1960 Mercedes-Benz 220SE 'Ponton' Cabriolet
|Engine||2195cc in-line six-cylinder|
|Wheels||Steel with hubcaps|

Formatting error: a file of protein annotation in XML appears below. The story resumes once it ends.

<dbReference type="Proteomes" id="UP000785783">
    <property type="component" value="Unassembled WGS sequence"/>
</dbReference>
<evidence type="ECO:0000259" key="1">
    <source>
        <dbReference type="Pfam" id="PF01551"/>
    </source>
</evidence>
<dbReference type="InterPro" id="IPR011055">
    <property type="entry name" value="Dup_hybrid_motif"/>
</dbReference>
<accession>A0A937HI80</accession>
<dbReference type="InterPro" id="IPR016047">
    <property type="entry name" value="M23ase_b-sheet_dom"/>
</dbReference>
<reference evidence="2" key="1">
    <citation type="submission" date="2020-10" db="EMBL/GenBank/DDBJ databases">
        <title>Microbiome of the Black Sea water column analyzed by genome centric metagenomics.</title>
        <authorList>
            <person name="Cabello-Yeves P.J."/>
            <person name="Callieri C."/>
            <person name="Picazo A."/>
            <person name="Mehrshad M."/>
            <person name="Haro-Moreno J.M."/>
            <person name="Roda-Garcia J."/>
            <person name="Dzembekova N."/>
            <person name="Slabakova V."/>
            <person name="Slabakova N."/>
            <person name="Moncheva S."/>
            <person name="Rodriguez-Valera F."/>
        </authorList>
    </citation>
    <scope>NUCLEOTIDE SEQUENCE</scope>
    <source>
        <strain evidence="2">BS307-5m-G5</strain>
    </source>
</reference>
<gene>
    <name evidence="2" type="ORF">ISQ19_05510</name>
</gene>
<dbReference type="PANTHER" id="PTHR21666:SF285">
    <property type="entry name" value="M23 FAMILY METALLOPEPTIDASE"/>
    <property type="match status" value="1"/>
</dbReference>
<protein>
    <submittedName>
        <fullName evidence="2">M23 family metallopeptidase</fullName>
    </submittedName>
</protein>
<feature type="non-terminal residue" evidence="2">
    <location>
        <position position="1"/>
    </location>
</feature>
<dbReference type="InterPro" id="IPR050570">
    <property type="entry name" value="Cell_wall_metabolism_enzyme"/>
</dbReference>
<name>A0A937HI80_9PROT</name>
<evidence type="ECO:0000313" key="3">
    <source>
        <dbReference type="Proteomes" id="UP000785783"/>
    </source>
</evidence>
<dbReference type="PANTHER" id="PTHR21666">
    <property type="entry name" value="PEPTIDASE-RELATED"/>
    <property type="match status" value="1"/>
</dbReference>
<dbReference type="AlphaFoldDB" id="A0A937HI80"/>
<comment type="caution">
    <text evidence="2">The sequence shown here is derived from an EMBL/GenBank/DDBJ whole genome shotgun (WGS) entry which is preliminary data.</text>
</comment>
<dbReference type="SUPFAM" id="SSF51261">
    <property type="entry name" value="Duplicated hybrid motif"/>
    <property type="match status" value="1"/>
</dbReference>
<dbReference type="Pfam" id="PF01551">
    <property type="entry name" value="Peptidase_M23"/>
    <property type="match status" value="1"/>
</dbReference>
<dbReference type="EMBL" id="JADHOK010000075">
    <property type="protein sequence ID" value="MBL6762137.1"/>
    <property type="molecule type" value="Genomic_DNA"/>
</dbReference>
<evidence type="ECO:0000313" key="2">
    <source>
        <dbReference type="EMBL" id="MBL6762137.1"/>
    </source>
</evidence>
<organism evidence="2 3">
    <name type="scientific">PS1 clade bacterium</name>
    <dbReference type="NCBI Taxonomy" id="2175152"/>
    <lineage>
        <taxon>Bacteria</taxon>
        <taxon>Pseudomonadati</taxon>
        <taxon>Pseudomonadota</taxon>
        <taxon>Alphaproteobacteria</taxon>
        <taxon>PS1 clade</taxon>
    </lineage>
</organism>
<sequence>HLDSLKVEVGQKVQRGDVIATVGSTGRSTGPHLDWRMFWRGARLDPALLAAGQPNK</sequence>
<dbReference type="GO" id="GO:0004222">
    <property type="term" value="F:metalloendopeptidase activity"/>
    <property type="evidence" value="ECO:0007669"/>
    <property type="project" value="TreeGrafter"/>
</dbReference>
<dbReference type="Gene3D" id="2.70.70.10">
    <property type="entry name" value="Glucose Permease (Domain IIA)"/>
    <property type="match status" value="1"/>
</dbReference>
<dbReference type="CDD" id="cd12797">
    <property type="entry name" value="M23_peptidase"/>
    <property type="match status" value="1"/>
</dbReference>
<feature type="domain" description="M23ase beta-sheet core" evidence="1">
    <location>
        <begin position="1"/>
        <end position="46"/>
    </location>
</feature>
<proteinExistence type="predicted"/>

During the latter half of the 1950s, Mercedes-Benz offered a myriad of Ponton derivatives, ranging from trusty diesel-powered cars used by taxi drivers through to upmarket six-cylinder models driven by wealthy executives. The most luxurious version of all was announced at the 1955 Frankfurt Show, with the unitary construction 220S saloon adapted into a two-door cabriolet by Sindelfingen, Mercedes-Benz's coach building arm. The 220S coupe and cabriolet models were incredibly expensive, costing almost 75 percent more than the equivalent four-door saloon, and priced the same in the US as a Cadillac Eldorado Biarritz, the exclusive hand-crafted nature of their construction accounting for much of the price hike. Each panel was individually hand-fitted to the car and the general styling, although similar to the saloon, was actually quite different in almost every panel. The folding top of the cabriolet was a typically thorough Germanic piece of design, beautifully constructed and finished, while there was a choice of either a folding rear seat (for extra luggage space) or full size fixed rear seat. In 1958 the 220SE was introduced, with the well-proven six-cylinder engine now updated with Bosch mechanical fuel injection, classified as the M127 the engine displaced 2195cc and developed 115 bhp at 4800 rpm cutting the 0-60 MPH time by two seconds. Most were equipped with a four-speed all-synchromesh gearbox although a Hydrak automatic clutch was optional and the four-wheel drum brakes came with servo-assist. In late 1960 further changes were made with revised camshaft lubrication, a later Bosch injection system and some interior safety improvements. Always made in limited numbers, the 220SE cabriolet remained in production from 1959-60 and just 1112 were made, of which only 36 were built in right-hand drive form.